Ignoring Clinton-Era Scandals and Reporting on Cain

Are Politico's reporters guilty of hypocrisy? Nope. Their critics are forgetting something -- and you'll kick yourself if you don't guess what it is 

Herman and Gloria Cain - AP Photo:David Goldman - banner.jpg

Herman Cain gives Americans no reason to think he'd be even adequate at shaping foreign policy, crafting domestic policy, or making appointments, so I tend to agree that the sexual harassment allegations against him are irrelevant. I wish we'd ignored the sex lives of Mark Sanford and Anthony Weiner and Bill Clinton, if only because scrutiny of politicians' personal lives is now so intense that a majority of Americans think their own pasts preclude them from seeking election. That distortion is a high price to pay given the quality of politicians we get in return.

But the divergent reactions to the story is fascinating.

Among non-conservatives the conventional wisdom is as follows: a) it is unsurprising that Politico would run a news story exposing a sexual harassment settlement -- the folks who run that publication would kill for a similar scoop on any prominent candidate in any presidential primary; b) it's impossible to know the truth in cases like this, which is too bad; c) the most likely impetus for this story was one of Cain's rivals in the GOP primary; d) who cares anyway, surely this guy won't win. In contrast, here's the conventional wisdom among movement conservatives. a) "the left" is targeting Cain b) this is "a high-tech lynching" motivated by the racism of liberals c) the people doing it are hypocrites because look at how they defended Bill Clinton.

Since others have pointed out that the left and Politico aren't synonymous, and I presume that no one earnestly believes "high-tech lynching" is an apt metaphor for what's going on here, I'd just like to point out that it's been 13 years since the Monica Lewinsky scandal broke, and it was years prior that the first allegations of sexual misconduct were leveled at the former president. For guys like Andy McCarthy, Rush Limbaugh and Brent Bozell, whose comments are at linked above, maybe it seems like all the people in the media are the same, and hypocrisy is a coherent charge.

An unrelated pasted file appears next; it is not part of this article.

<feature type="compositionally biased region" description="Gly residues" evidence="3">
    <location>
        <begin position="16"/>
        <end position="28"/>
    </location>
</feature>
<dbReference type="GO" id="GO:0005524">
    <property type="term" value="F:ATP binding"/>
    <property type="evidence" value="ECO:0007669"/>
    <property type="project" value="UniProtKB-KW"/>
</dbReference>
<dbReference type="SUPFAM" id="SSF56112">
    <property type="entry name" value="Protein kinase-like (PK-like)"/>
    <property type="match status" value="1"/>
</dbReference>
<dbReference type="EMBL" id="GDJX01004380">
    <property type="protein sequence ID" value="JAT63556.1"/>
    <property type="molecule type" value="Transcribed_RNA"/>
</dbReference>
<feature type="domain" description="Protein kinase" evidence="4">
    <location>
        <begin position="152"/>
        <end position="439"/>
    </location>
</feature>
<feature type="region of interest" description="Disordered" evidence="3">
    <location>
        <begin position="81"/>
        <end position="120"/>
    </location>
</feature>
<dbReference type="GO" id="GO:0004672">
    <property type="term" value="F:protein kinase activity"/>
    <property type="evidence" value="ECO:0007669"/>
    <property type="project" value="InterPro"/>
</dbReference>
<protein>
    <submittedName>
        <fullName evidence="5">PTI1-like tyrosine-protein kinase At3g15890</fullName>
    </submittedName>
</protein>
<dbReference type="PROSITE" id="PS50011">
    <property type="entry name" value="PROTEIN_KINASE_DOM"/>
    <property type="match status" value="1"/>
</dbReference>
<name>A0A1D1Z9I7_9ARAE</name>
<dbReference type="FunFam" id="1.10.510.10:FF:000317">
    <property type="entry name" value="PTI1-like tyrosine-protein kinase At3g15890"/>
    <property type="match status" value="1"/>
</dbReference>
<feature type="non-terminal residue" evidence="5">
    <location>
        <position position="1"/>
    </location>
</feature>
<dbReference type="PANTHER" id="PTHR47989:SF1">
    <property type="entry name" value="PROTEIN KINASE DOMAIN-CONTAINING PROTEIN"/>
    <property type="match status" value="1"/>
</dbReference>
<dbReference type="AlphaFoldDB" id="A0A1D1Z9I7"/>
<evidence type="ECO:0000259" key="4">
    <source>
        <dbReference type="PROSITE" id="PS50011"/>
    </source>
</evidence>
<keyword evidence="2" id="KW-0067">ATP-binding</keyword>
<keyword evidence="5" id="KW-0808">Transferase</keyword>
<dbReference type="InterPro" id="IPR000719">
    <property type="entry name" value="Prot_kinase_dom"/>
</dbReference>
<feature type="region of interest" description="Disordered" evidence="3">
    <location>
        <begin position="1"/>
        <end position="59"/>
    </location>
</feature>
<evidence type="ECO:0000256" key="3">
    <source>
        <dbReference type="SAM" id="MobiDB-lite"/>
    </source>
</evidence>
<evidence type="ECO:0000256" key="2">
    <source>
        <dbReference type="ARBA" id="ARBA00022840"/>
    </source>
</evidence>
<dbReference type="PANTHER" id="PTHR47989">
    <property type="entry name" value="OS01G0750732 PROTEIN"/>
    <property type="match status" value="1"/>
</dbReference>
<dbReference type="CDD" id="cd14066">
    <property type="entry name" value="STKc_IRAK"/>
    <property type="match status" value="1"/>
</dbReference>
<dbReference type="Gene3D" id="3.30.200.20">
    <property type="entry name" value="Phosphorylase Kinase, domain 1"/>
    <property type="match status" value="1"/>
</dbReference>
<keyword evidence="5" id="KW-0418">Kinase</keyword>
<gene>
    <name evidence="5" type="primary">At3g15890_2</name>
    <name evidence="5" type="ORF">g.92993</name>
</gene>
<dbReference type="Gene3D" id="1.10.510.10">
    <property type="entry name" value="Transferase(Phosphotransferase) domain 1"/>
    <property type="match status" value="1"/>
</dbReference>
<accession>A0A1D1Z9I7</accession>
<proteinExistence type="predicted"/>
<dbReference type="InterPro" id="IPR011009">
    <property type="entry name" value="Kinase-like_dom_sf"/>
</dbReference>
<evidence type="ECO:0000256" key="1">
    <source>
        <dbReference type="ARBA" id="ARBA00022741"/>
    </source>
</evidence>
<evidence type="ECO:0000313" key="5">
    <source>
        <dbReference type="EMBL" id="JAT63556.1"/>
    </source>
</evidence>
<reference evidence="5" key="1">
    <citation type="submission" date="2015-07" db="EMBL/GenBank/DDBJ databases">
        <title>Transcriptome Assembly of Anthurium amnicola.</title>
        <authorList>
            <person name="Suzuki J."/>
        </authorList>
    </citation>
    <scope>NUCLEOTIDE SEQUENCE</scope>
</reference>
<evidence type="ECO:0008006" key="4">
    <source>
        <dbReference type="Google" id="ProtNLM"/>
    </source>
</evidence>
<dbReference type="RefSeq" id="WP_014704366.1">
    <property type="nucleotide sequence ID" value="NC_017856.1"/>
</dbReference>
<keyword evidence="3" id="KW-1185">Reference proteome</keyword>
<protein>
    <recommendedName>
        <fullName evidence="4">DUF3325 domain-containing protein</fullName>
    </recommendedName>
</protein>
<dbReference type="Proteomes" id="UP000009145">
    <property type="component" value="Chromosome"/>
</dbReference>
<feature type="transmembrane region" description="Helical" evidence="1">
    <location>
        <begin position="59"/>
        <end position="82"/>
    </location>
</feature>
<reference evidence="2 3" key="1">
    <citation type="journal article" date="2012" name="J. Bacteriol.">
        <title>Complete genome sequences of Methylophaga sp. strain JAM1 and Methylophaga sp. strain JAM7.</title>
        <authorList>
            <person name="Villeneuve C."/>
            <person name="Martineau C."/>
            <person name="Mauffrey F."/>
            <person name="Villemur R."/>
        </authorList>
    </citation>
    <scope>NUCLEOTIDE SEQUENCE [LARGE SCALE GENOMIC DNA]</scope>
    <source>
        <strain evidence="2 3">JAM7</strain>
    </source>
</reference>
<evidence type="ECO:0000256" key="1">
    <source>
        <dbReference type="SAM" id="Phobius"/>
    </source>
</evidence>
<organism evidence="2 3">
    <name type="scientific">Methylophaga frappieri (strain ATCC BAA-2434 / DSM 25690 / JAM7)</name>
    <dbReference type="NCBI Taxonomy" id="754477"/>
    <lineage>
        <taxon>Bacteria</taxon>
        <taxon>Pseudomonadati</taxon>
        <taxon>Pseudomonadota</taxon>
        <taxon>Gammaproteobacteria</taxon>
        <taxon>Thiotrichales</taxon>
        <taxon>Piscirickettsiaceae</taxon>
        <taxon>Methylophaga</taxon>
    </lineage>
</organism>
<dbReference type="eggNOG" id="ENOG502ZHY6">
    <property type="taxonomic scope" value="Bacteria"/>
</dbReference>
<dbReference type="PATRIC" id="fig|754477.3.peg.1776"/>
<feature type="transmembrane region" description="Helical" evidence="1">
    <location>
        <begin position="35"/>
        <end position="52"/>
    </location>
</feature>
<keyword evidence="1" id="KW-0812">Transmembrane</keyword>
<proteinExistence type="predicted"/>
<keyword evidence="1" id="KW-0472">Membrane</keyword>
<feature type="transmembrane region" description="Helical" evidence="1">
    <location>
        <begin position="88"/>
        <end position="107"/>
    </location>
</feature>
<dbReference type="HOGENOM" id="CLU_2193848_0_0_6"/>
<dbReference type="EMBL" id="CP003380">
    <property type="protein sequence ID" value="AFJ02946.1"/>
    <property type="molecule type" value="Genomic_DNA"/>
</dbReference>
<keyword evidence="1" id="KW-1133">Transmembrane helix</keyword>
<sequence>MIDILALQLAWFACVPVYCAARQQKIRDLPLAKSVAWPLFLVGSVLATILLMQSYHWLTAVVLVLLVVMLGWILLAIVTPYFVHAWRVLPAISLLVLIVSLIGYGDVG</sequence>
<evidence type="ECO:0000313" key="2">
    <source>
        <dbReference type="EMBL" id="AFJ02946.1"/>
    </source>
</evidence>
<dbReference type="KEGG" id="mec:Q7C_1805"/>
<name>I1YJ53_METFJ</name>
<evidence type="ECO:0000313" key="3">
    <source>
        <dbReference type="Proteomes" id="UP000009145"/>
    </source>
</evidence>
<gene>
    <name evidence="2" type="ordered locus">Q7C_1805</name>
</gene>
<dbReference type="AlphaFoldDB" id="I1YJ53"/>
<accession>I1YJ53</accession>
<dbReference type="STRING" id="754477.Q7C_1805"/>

Being a 31-year-old, it occurs to me that I was 13 when Bill Clinton was elected and 18 when the Monica Lewinsky scandal broke -- and quickly checking up the four people who wrote the Politico story, I see that Jonathan Martin, the lead writer, graduated from college in 1999; Anna Palmer is even younger, having graduated college in 2004; Kenneth P. Vogel was 17 when Bill Clinton was elected; and Maggie Haberman was 19. If they ignored candidate Clinton's scandals and reported on the Cain settlement perhaps it was for a reason other than ideologically motivated hypocrisy!

Very few journalists are in the same roles that they were back during the Clinton era, even among my esteemed elders. Of course, there must be someone who was covering national politics back then, and is doing the same thing now. Oh, I thought of someone whose Clinton coverage I remember.

I wonder how he's covering Cain.

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Image credit: Reuters
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Conor Friedersdorf is a staff writer at The Atlantic, where he focuses on politics and national affairs. He lives in Venice, California, and is the founding editor of The Best of Journalism, a newsletter devoted to exceptional nonfiction.

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